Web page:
pseudohaemulonii sp. nov. (CBS 10099T?JCM 12453T?DMST 17134T). The new species and C. haemu-
lonii types I and II were resistant to amphotericin B and azole agents but were susceptible to a 1,3-?-D-glu-
can synthetase inhibitor, micafungin, and 5-flucytosine. The species were easily distinguished using an
ID32 yeast identification kit. The taxonomic description of C. pseudohaemulonii sp. nov. is presented.
Key words: Candida haemulonii, New species, Amphotericin B, Azole
Microbiol. Immunol., 50(6), 469–473, 2006
Abbreviations: CBS, Centraalbureau voor Schimmelcultures,
Utrecht, The Netherlands; DDBJ, DNA Data Bank of Japan;
DMST, National Institute of Health, Department of Medical Sci-
ences, Nonthaburi, Thailand; ITS, internal transcribed spacer;
JCM, Japan Collection of Microorganisms, RIKEN, Japan;
NRRL, Agricultural Research Service Culture Collection,
National Center for Agricultural Utilization Research, Peoria, Ill.,
*Address correspondence to Dr. Takashi Sugita, Department
of Microbiology, Meiji Pharmaceutical University, 2–522–1
Noshio, Kiyose, Tokyo 204–8588, Japan. Fax: ?81–424–95–8762.
T. SUGITA ET AL
Table 1. Strains examined
Species StrainSource Locality
DDBJ accession number
D1/D2 26S rDNA
C. haemulonii type I
Ulcer on toe
Ulcer on foot
Rhode Island, U.S.A.
C. haemulonii type IIAB118790a)
T, type strain.
Fig. 1. Molecular phylogenetic trees constructed using the D1/D2 26S rDNA sequences of Candida pseudohaemulonii and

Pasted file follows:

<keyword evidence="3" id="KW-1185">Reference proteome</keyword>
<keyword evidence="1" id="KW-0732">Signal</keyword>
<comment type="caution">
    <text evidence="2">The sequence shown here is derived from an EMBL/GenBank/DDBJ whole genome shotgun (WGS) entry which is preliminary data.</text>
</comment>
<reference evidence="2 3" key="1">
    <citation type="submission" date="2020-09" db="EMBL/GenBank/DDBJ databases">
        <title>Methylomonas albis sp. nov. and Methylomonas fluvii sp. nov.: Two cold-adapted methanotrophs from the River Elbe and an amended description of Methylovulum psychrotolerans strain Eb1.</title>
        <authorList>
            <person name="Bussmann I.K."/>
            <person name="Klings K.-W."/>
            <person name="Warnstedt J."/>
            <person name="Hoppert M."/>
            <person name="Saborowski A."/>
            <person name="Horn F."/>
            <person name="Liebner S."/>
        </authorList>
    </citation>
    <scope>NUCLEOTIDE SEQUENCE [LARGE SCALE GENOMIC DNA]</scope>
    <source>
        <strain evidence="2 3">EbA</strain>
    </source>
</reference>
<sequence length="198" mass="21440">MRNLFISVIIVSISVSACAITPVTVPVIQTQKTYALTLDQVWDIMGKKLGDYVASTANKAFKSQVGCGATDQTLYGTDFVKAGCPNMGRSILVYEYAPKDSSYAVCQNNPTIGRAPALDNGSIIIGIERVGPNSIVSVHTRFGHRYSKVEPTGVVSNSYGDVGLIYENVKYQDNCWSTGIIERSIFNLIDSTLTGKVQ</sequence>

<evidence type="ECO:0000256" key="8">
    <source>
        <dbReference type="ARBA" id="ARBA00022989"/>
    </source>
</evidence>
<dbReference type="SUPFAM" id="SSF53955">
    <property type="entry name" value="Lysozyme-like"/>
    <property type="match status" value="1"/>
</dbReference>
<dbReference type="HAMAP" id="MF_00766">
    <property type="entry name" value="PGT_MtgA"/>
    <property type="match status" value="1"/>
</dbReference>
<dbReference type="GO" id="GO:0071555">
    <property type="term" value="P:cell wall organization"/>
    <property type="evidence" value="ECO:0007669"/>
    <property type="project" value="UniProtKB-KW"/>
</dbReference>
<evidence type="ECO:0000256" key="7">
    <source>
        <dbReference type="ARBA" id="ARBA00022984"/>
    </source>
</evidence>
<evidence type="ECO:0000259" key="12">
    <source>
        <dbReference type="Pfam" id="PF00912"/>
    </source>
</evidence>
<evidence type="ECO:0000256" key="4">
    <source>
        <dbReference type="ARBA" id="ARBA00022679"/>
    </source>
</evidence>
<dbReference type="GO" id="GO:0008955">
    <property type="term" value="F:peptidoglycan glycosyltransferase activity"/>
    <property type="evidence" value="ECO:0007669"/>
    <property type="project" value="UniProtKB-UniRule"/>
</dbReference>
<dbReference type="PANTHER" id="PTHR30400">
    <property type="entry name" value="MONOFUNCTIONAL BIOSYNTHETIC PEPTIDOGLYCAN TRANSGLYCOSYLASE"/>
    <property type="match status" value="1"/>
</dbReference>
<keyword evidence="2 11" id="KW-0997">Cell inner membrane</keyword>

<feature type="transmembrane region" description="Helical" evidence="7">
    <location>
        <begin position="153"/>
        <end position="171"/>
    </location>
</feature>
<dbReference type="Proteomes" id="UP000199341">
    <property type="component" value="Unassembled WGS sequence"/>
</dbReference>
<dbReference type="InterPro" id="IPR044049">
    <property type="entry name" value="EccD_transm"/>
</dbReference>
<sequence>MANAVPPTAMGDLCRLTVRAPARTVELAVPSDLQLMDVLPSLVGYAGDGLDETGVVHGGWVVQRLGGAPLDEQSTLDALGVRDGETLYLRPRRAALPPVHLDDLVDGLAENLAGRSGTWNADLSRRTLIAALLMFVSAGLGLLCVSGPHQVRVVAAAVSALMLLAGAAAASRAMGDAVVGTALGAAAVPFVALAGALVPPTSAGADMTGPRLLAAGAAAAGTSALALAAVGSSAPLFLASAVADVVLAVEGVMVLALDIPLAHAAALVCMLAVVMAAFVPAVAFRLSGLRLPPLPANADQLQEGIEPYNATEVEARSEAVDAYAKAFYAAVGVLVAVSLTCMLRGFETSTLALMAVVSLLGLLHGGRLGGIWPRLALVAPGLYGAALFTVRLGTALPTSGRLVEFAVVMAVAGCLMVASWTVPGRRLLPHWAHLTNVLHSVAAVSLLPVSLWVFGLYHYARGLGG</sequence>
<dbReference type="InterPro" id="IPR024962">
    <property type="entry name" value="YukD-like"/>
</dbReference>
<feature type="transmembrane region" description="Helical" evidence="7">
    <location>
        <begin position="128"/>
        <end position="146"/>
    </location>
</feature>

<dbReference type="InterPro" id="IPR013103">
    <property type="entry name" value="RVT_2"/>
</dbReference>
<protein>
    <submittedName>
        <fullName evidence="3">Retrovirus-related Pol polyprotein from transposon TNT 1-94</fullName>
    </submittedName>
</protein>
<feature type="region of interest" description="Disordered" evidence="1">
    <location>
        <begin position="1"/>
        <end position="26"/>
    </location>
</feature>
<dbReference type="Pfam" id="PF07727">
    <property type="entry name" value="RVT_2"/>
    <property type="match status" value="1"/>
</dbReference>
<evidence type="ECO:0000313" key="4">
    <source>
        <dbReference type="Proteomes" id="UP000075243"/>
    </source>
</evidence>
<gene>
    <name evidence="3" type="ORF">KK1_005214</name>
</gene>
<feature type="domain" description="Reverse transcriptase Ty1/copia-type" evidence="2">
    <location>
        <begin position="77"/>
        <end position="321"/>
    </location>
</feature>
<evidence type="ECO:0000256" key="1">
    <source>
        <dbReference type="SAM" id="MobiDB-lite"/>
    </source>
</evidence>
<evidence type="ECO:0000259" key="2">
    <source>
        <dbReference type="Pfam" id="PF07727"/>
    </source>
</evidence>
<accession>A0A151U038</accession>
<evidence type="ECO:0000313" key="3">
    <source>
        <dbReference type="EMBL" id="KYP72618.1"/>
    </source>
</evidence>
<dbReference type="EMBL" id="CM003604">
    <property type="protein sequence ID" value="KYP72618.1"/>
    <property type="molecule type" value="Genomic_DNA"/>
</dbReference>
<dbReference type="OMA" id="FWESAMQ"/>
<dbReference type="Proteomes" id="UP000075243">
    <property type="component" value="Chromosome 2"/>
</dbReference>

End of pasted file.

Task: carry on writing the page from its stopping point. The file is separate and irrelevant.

related Candida species including pathogenic species. The DDBJ/GenBank/EMBL accession numbers are indicated in paren-
theses. The numbers indicate the confidence level from 100 replicate bootstrap samplings (frequencies below 50% are not indi-
cated). Knuc, Kimura’s parameter (Kimura, 1980).
sequences of strain DMST 17134, and phylogenetically
closely related species including pathogenic Candida
species. Strain DMST 17134 formed a cluster with the
two types of C. haemulonii with 100% bootstrap sup-
port. The ITS 1 and 2 regions in the two types of C.
haemulonii and DMST 17134 were only 66 to 70 bp
and 70 to 81 bp long, respectively. The DNA sequence
similarities in ITS 1 and 2 between C. haemulonii type
II and DMST 17134 were 79.1 and 92.5%, respectively.
The divergence between the two types of C. haemulonii
and our blood isolate was sufficient to resolve them as
individual species (10, 13). Therefore, we named the
new isolate C. pseudohaemulonii.